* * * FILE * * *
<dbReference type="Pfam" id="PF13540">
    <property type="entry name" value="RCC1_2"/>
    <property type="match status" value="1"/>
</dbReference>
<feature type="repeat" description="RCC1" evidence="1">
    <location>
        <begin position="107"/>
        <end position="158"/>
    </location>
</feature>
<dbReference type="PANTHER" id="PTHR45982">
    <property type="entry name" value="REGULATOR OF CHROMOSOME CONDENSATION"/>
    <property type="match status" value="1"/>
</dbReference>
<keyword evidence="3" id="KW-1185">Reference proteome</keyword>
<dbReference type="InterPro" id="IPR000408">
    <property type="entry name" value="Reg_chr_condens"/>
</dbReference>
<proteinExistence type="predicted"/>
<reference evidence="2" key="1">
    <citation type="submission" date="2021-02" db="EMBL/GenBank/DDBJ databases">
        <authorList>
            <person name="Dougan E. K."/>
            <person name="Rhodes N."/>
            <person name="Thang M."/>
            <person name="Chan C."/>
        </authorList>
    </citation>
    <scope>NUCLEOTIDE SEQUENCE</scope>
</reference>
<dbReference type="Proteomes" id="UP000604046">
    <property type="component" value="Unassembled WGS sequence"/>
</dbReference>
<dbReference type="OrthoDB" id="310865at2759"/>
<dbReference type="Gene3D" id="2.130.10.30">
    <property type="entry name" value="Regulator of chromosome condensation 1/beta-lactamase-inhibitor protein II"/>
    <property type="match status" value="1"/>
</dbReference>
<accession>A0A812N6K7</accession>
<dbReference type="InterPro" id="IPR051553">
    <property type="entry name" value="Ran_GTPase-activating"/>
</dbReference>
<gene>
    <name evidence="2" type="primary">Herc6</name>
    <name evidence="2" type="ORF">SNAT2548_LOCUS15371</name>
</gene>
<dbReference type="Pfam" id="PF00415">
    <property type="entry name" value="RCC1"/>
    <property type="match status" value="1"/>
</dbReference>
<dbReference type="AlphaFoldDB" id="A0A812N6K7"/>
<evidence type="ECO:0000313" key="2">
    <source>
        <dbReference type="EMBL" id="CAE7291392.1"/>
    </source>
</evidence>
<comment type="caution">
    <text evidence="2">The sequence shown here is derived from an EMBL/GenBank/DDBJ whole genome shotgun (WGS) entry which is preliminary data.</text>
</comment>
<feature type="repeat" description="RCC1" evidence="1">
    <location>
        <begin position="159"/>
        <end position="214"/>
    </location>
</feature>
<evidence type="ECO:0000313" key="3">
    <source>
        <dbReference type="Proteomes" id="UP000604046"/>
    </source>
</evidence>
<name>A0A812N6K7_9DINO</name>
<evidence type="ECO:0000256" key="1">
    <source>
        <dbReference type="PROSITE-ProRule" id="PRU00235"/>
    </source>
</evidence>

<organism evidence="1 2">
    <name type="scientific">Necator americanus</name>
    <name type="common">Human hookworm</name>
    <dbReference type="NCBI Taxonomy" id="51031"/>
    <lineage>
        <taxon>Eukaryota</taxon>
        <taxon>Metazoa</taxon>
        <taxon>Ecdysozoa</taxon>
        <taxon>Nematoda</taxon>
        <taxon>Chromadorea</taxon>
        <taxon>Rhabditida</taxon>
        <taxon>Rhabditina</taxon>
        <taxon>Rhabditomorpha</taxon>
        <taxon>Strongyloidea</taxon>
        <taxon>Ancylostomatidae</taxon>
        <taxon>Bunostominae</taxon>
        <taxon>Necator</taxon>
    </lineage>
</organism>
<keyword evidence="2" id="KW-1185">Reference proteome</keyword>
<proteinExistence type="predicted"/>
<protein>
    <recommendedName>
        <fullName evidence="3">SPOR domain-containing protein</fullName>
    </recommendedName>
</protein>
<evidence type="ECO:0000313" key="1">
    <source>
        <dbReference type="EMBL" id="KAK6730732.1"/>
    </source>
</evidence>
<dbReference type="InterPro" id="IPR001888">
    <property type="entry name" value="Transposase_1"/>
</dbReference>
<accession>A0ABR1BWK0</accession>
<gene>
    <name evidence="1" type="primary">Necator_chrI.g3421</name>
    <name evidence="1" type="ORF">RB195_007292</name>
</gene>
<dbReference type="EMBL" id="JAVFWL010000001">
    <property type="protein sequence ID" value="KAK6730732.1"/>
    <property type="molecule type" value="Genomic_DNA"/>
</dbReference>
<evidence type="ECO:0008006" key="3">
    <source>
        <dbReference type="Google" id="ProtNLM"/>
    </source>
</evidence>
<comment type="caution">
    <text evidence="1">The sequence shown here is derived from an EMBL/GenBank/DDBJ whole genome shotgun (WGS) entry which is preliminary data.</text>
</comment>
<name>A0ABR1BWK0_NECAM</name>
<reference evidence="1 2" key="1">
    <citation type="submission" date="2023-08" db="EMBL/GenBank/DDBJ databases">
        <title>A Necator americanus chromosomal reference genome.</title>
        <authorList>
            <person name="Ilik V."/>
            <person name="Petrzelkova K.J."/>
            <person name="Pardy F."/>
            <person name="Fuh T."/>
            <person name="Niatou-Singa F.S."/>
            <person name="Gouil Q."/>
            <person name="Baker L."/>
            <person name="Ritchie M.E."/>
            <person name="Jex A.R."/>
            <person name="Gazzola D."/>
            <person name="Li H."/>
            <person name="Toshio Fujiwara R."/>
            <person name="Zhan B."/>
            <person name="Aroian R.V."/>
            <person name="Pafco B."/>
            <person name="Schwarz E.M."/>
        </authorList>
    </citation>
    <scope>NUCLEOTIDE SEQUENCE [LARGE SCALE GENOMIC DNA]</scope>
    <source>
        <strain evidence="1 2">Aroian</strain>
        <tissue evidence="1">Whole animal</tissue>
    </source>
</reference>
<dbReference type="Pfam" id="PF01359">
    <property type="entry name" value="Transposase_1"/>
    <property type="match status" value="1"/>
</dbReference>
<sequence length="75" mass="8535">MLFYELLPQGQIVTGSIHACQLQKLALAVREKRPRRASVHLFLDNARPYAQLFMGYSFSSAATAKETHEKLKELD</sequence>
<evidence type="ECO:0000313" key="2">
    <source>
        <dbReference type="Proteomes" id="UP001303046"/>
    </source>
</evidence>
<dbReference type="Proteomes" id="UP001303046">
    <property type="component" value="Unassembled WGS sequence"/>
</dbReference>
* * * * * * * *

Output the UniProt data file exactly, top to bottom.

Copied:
<dbReference type="Pfam" id="PF13540">
    <property type="entry name" value="RCC1_2"/>
    <property type="match status" value="1"/>
</dbReference>
<feature type="repeat" description="RCC1" evidence="1">
    <location>
        <begin position="107"/>
        <end position="158"/>
    </location>
</feature>
<dbReference type="PANTHER" id="PTHR45982">
    <property type="entry name" value="REGULATOR OF CHROMOSOME CONDENSATION"/>
    <property type="match status" value="1"/>
</dbReference>
<keyword evidence="3" id="KW-1185">Reference proteome</keyword>
<dbReference type="InterPro" id="IPR000408">
    <property type="entry name" value="Reg_chr_condens"/>
</dbReference>
<proteinExistence type="predicted"/>
<reference evidence="2" key="1">
    <citation type="submission" date="2021-02" db="EMBL/GenBank/DDBJ databases">
        <authorList>
            <person name="Dougan E. K."/>
            <person name="Rhodes N."/>
            <person name="Thang M."/>
            <person name="Chan C."/>
        </authorList>
    </citation>
    <scope>NUCLEOTIDE SEQUENCE</scope>
</reference>
<dbReference type="Proteomes" id="UP000604046">
    <property type="component" value="Unassembled WGS sequence"/>
</dbReference>
<dbReference type="OrthoDB" id="310865at2759"/>
<dbReference type="Gene3D" id="2.130.10.30">
    <property type="entry name" value="Regulator of chromosome condensation 1/beta-lactamase-inhibitor protein II"/>
    <property type="match status" value="1"/>
</dbReference>
<accession>A0A812N6K7</accession>
<dbReference type="InterPro" id="IPR051553">
    <property type="entry name" value="Ran_GTPase-activating"/>
</dbReference>
<gene>
    <name evidence="2" type="primary">Herc6</name>
    <name evidence="2" type="ORF">SNAT2548_LOCUS15371</name>
</gene>
<dbReference type="Pfam" id="PF00415">
    <property type="entry name" value="RCC1"/>
    <property type="match status" value="1"/>
</dbReference>
<dbReference type="AlphaFoldDB" id="A0A812N6K7"/>
<evidence type="ECO:0000313" key="2">
    <source>
        <dbReference type="EMBL" id="CAE7291392.1"/>
    </source>
</evidence>
<comment type="caution">
    <text evidence="2">The sequence shown here is derived from an EMBL/GenBank/DDBJ whole genome shotgun (WGS) entry which is preliminary data.</text>
</comment>
<feature type="repeat" description="RCC1" evidence="1">
    <location>
        <begin position="159"/>
        <end position="214"/>
    </location>
</feature>
<evidence type="ECO:0000313" key="3">
    <source>
        <dbReference type="Proteomes" id="UP000604046"/>
    </source>
</evidence>
<name>A0A812N6K7_9DINO</name>
<evidence type="ECO:0000256" key="1">
    <source>
        <dbReference type="PROSITE-ProRule" id="PRU00235"/>
    </source>
</evidence>

<organism evidence="1 2">
    <name type="scientific">Necator americanus</name>
    <name type="common">Human hookworm</name>
    <dbReference type="NCBI Taxonomy" id="51031"/>
    <lineage>
        <taxon>Eukaryota</taxon>
        <taxon>Metazoa</taxon>
        <taxon>Ecdysozoa</taxon>
        <taxon>Nematoda</taxon>
        <taxon>Chromadorea</taxon>
        <taxon>Rhabditida</taxon>
        <taxon>Rhabditina</taxon>
        <taxon>Rhabditomorpha</taxon>
        <taxon>Strongyloidea</taxon>
        <taxon>Ancylostomatidae</taxon>
        <taxon>Bunostominae</taxon>
        <taxon>Necator</taxon>
    </lineage>
</organism>
<keyword evidence="2" id="KW-1185">Reference proteome</keyword>
<proteinExistence type="predicted"/>
<protein>
    <recommendedName>
        <fullName evidence="3">SPOR domain-containing protein</fullName>
    </recommendedName>
</protein>
<evidence type="ECO:0000313" key="1">
    <source>
        <dbReference type="EMBL" id="KAK6730732.1"/>
    </source>
</evidence>
<dbReference type="InterPro" id="IPR001888">
    <property type="entry name" value="Transposase_1"/>
</dbReference>
<accession>A0ABR1BWK0</accession>
<gene>
    <name evidence="1" type="primary">Necator_chrI.g3421</name>
    <name evidence="1" type="ORF">RB195_007292</name>
</gene>
<dbReference type="EMBL" id="JAVFWL010000001">
    <property type="protein sequence ID" value="KAK6730732.1"/>
    <property type="molecule type" value="Genomic_DNA"/>
</dbReference>
<evidence type="ECO:0008006" key="3">
    <source>
        <dbReference type="Google" id="ProtNLM"/>
    </source>
</evidence>
<comment type="caution">
    <text evidence="1">The sequence shown here is derived from an EMBL/GenBank/DDBJ whole genome shotgun (WGS) entry which is preliminary data.</text>
</comment>
<name>A0ABR1BWK0_NECAM</name>
<reference evidence="1 2" key="1">
    <citation type="submission" date="2023-08" db="EMBL/GenBank/DDBJ databases">
        <title>A Necator americanus chromosomal reference genome.</title>
        <authorList>
            <person name="Ilik V."/>
            <person name="Petrzelkova K.J."/>
            <person name="Pardy F."/>
            <person name="Fuh T."/>
            <person name="Niatou-Singa F.S."/>
            <person name="Gouil Q."/>
            <person name="Baker L."/>
            <person name="Ritchie M.E."/>
            <person name="Jex A.R."/>
            <person name="Gazzola D."/>
            <person name="Li H."/>
            <person name="Toshio Fujiwara R."/>
            <person name="Zhan B."/>
            <person name="Aroian R.V."/>
            <person name="Pafco B."/>
            <person name="Schwarz E.M."/>
        </authorList>
    </citation>
    <scope>NUCLEOTIDE SEQUENCE [LARGE SCALE GENOMIC DNA]</scope>
    <source>
        <strain evidence="1 2">Aroian</strain>
        <tissue evidence="1">Whole animal</tissue>
    </source>
</reference>
<dbReference type="Pfam" id="PF01359">
    <property type="entry name" value="Transposase_1"/>
    <property type="match status" value="1"/>
</dbReference>
<sequence length="75" mass="8535">MLFYELLPQGQIVTGSIHACQLQKLALAVREKRPRRASVHLFLDNARPYAQLFMGYSFSSAATAKETHEKLKELD</sequence>
<evidence type="ECO:0000313" key="2">
    <source>
        <dbReference type="Proteomes" id="UP001303046"/>
    </source>
</evidence>
<dbReference type="Proteomes" id="UP001303046">
    <property type="component" value="Unassembled WGS sequence"/>
</dbReference>